ENOMSG          No message of the desired type (POSIX.1-2001).

       ENONET          Machine is not on the network.

       ENOPKG          Package not installed.

       ENOPROTOOPT     Protocol not available (POSIX.1-2001).

       ENOSPC          No space left on device (POSIX.1-2001).

       ENOSR           No STREAM resources (POSIX.1 (XSI STREAMS option)).

       ENOSTR          Not a STREAM (POSIX.1 (XSI STREAMS option)).

       ENOSYS          Function not implemented (POSIX.1-2001).

       ENOTBLK         Block device required.

       ENOTCONN        The socket is not connected (POSIX.1-2001).

       ENOTDIR         Not a directory (POSIX.1-2001).

       ENOTEMPTY       Directory not empty (POSIX.1-2001).

       ENOTRECOVERABLE State not recoverable (POSIX.1-2008).

       ENOTSOCK        Not a socket (POSIX.1-2001).

       ENOTSUP         Operation not supported (POSIX.1-2001).

       ENOTTY          Inappropriate I/O control operation (POSIX.1-2001).

       ENOTUNIQ        Name not unique on network.

       ENXIO           No such device or address (POSIX.1-2001).

       EOPNOTSUPP      Operation not supported on socket (POSIX.1-2001).

                       (ENOTSUP  and  EOPNOTSUPP have the same value on Linux,
                       but according to POSIX.1 these error values  should  be

       EOVERFLOW       Value   too   large   to   be   stored   in  data  type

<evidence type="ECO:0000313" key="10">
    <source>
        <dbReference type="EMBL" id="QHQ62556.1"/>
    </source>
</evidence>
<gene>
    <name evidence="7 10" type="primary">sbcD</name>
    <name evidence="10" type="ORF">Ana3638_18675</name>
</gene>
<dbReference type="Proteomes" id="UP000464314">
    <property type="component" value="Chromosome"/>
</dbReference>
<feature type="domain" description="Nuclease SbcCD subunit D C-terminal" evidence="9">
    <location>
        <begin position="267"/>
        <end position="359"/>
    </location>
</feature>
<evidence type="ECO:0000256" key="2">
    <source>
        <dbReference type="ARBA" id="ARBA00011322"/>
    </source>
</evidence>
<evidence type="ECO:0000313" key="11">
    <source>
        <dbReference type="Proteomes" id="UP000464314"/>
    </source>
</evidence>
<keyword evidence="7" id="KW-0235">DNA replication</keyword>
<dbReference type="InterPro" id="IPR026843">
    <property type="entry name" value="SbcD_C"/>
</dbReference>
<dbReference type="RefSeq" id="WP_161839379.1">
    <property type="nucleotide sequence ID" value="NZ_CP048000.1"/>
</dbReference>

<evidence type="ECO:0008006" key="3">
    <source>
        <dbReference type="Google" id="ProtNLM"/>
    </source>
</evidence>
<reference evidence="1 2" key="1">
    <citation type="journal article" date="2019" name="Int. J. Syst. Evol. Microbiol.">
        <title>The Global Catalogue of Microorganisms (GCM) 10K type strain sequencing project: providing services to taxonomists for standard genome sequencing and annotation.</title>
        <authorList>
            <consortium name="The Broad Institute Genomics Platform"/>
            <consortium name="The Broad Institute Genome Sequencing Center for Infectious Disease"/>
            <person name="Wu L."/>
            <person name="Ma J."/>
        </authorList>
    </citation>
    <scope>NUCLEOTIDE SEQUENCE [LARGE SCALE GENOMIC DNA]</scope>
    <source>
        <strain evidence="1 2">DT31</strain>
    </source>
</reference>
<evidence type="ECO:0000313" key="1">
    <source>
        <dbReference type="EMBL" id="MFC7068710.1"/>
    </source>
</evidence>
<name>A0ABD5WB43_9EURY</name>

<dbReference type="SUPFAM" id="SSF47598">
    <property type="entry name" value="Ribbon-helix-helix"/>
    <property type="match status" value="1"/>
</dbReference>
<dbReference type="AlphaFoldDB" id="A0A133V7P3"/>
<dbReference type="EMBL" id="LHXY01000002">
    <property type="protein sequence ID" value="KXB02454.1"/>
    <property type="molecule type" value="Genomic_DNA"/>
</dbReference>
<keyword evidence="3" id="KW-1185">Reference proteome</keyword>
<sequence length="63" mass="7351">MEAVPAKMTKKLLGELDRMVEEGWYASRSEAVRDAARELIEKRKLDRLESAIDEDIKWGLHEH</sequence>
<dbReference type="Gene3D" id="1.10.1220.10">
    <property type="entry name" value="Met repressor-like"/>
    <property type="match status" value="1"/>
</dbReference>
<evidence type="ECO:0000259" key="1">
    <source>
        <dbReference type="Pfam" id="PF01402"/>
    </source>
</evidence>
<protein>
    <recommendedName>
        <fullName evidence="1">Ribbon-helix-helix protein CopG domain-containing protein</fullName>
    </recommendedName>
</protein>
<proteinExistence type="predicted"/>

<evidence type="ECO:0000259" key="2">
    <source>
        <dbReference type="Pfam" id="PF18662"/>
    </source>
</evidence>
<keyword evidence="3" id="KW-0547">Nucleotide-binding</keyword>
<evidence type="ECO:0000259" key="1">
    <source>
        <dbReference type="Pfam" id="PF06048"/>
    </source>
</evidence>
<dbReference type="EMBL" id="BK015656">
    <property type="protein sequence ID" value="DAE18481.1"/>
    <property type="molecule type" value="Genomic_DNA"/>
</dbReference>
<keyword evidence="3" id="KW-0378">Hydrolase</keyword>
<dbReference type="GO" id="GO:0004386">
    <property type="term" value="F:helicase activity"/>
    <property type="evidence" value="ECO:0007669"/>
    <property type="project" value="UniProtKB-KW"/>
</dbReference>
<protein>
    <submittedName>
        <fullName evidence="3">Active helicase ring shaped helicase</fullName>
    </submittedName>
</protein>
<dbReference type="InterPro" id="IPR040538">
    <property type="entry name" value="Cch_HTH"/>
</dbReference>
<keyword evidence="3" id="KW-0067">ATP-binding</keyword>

EOWNERDEAD      Owner died (POSIX.1-2008).

       EPERM           Operation not permitted (POSIX.1-2001).

       EPFNOSUPPORT    Protocol family not supported.

       EPIPE           Broken pipe (POSIX.1-2001).

       EPROTO          Protocol error (POSIX.1-2001).

       EPROTONOSUPPORT Protocol not supported (POSIX.1-2001).

       EPROTOTYPE      Protocol wrong type for socket (POSIX.1-2001).

       ERANGE          Result too large (POSIX.1, C99).

       EREMCHG         Remote address changed.

       EREMOTE         Object is remote.

       EREMOTEIO       Remote I/O error.

       ERESTART        Interrupted system call should be restarted.

       ERFKILL         Operation not possible due to RF-kill.

       EROFS           Read-only filesystem (POSIX.1-2001).

       ESHUTDOWN       Cannot send after transport endpoint shutdown.